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Last updated on April 17, 2014 at 16:23 EDT

Microsoft Rumored To Be Taking On Cellphone-Style Subscription Model For Xbox

May 3, 2012

As more and more companies make moves to provide premium streaming content to their users, it´s become very likely the outdated business of cable television may be on its way out. After all, it doesn´t make much sense to have to buy an entire cable package if all you want is to be able to watch your favorite sports teams.

Companies like Netflix and Hulu have seen some success with a subscription-based business model, offering their customers unlimited access for a low monthly fee. Netflix, for instance, works on a myriad of machines, including but not limited to the Apple TV, Boxee Box and Microsoft´s Xbox.

In an attempt to capture some of these subscription users and get even more Xbox consoles into American living rooms, Microsoft could start selling a $99 console package with a monthly subscription fee as early as next week, according to sources at The Verge.

Tom Warren reports Microsoft is expected to offer a low cost 4GB unit and Kinect sensor package in their US Microsoft Stores, providing customers sign a 2-year contract, much like those used in the mobile phone industry.

These subsidized monthly fees will cost $15 and will provide customers with access to the Xbox Gold Live service, as well as “some additional streaming content from cable providers or sports package providers.”

In another move similar to the mobile phone industry, those customers who wish to terminate their contract early will have to pay a fee to do so.

Microsoft is expected to release such a package to position the Xbox against other streaming competitors such as the Apple TV, Roku and Sony´s Playstation 3.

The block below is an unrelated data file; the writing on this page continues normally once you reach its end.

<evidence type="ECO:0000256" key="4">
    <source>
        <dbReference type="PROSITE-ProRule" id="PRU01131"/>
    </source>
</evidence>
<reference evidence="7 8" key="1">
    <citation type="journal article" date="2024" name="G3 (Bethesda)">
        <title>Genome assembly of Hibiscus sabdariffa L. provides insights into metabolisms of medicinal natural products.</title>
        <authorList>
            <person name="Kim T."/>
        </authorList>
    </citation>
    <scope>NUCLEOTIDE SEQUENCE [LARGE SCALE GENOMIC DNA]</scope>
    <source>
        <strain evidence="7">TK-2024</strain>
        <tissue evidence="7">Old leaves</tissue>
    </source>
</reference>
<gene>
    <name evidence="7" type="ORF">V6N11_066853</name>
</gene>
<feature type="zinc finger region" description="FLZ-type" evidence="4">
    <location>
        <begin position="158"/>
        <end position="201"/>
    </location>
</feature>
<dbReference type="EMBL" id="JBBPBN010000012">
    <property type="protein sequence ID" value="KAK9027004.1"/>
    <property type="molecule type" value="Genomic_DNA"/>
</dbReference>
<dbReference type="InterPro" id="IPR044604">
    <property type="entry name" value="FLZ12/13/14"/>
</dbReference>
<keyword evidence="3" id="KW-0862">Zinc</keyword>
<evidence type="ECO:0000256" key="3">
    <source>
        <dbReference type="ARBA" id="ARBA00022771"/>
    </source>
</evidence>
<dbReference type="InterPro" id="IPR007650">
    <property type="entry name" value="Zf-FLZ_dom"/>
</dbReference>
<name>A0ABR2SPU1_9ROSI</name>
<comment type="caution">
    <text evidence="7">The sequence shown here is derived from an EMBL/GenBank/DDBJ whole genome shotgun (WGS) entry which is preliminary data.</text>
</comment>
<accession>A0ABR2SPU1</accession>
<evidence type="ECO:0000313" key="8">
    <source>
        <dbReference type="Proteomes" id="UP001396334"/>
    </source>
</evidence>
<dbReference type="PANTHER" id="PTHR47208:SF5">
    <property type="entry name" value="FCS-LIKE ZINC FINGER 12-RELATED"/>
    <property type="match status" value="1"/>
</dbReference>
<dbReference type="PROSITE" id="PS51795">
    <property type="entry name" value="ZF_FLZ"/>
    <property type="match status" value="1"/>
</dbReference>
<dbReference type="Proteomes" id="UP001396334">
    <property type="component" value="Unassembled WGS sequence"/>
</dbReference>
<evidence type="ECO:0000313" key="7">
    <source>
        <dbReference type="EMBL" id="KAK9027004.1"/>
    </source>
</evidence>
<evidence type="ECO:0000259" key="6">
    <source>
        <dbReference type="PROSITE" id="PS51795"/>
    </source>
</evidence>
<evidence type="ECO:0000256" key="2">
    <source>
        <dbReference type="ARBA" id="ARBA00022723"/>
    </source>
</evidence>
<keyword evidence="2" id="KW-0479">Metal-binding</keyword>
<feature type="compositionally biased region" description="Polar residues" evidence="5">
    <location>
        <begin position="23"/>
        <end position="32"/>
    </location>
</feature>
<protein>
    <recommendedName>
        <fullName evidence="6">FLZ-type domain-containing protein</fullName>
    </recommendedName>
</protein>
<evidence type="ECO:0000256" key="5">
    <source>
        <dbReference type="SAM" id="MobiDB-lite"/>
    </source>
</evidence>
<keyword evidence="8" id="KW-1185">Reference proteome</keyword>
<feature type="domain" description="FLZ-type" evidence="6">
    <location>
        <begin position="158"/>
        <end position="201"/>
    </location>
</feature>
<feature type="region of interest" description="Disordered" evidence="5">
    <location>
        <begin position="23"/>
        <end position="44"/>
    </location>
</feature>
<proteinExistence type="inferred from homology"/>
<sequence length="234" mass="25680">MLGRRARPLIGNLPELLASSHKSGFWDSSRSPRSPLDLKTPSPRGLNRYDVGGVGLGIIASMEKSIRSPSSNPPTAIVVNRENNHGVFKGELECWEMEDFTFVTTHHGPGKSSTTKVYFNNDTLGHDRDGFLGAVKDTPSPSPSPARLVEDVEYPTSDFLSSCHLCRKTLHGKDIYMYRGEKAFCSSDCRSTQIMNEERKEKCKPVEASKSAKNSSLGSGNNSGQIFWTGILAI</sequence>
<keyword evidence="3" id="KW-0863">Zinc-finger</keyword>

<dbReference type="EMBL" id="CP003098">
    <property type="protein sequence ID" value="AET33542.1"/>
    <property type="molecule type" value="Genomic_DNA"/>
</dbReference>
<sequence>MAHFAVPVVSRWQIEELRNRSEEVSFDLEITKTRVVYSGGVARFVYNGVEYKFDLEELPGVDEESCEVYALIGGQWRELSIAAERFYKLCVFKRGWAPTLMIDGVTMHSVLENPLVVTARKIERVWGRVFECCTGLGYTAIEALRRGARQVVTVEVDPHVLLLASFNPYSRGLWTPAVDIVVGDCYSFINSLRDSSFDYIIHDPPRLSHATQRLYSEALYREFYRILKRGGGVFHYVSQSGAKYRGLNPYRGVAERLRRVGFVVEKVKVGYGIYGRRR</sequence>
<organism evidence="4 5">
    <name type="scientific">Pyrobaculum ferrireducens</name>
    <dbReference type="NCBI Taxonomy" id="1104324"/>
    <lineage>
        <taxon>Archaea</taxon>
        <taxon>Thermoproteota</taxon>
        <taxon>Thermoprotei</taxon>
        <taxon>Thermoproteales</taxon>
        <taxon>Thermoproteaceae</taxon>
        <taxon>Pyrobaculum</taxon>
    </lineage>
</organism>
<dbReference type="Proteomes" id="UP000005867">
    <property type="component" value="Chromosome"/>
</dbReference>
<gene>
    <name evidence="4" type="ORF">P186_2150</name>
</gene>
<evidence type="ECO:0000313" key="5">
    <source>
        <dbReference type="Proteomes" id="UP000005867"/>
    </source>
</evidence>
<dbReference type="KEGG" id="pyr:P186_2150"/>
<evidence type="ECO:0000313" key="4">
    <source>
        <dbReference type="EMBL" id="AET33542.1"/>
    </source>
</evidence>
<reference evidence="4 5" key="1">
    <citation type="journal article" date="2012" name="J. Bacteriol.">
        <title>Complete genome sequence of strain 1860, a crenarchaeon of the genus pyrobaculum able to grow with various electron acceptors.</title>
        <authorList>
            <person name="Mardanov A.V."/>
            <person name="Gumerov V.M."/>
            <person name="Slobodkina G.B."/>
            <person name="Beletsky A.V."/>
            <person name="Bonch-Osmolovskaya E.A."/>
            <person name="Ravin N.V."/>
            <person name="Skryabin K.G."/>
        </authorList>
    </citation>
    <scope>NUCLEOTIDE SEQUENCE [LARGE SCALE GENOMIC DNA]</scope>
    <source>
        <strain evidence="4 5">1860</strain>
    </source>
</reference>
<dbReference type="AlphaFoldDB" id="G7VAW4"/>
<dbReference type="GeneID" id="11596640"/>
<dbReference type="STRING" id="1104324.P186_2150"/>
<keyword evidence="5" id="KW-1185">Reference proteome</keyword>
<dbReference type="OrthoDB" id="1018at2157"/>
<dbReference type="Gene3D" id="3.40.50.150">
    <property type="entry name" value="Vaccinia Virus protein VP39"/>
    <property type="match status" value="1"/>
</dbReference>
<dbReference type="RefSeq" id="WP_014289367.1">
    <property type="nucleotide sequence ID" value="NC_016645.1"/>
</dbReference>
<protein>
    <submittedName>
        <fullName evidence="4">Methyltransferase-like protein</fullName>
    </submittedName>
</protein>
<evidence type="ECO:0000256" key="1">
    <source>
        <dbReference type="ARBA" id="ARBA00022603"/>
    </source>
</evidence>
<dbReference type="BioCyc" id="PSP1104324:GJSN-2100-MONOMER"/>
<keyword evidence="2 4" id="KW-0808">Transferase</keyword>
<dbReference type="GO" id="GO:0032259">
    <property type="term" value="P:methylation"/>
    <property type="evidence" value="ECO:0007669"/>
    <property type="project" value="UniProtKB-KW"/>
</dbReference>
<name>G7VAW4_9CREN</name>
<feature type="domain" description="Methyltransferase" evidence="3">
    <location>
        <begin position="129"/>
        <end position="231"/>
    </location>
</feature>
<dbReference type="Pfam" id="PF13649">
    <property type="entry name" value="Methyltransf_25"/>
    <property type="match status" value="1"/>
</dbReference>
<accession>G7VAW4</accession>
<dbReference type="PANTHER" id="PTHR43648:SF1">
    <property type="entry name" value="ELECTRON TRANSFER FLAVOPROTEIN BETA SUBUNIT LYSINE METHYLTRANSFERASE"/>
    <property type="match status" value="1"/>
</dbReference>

With the Electronic Entertainment Expo (E3 2012) approaching in June, Microsoft could also be offering these packages as a ramp up to some very big announcements. Some sources say the Washington-based company will release a replacement to their Zune music service during E3 2012. Codenamed “Woodstock,” the new music service could further separate Microsoft from their now defunct Zune brand and move them towards the more successful Xbox brand.

In another piece by The Verge, “Woodstock” will work across multiple platforms, such as Windows 8, Android and iOS and can be played within a web-browser. The new service is also expected to work without any plug-ins and will be deeply integrated with Facebook, allowing friends to share music and playlists with one another.

Though the company is expected to announce these services during E3 2012, sources to The Verge say Microsoft will launch the new service along with the new Windows 8 and Windows 8 phones.

The current Xbox model, the 6-year-old Xbox 360, is starting to look long-in-the-tooth according to some analysts and will not be getting a refresh during E3 2012. As such, these new subscriptions and services from Microsoft could serve to move a few more units and sign up even more customers to their streaming services.


Source: RedOrbit Staff & Wire Reports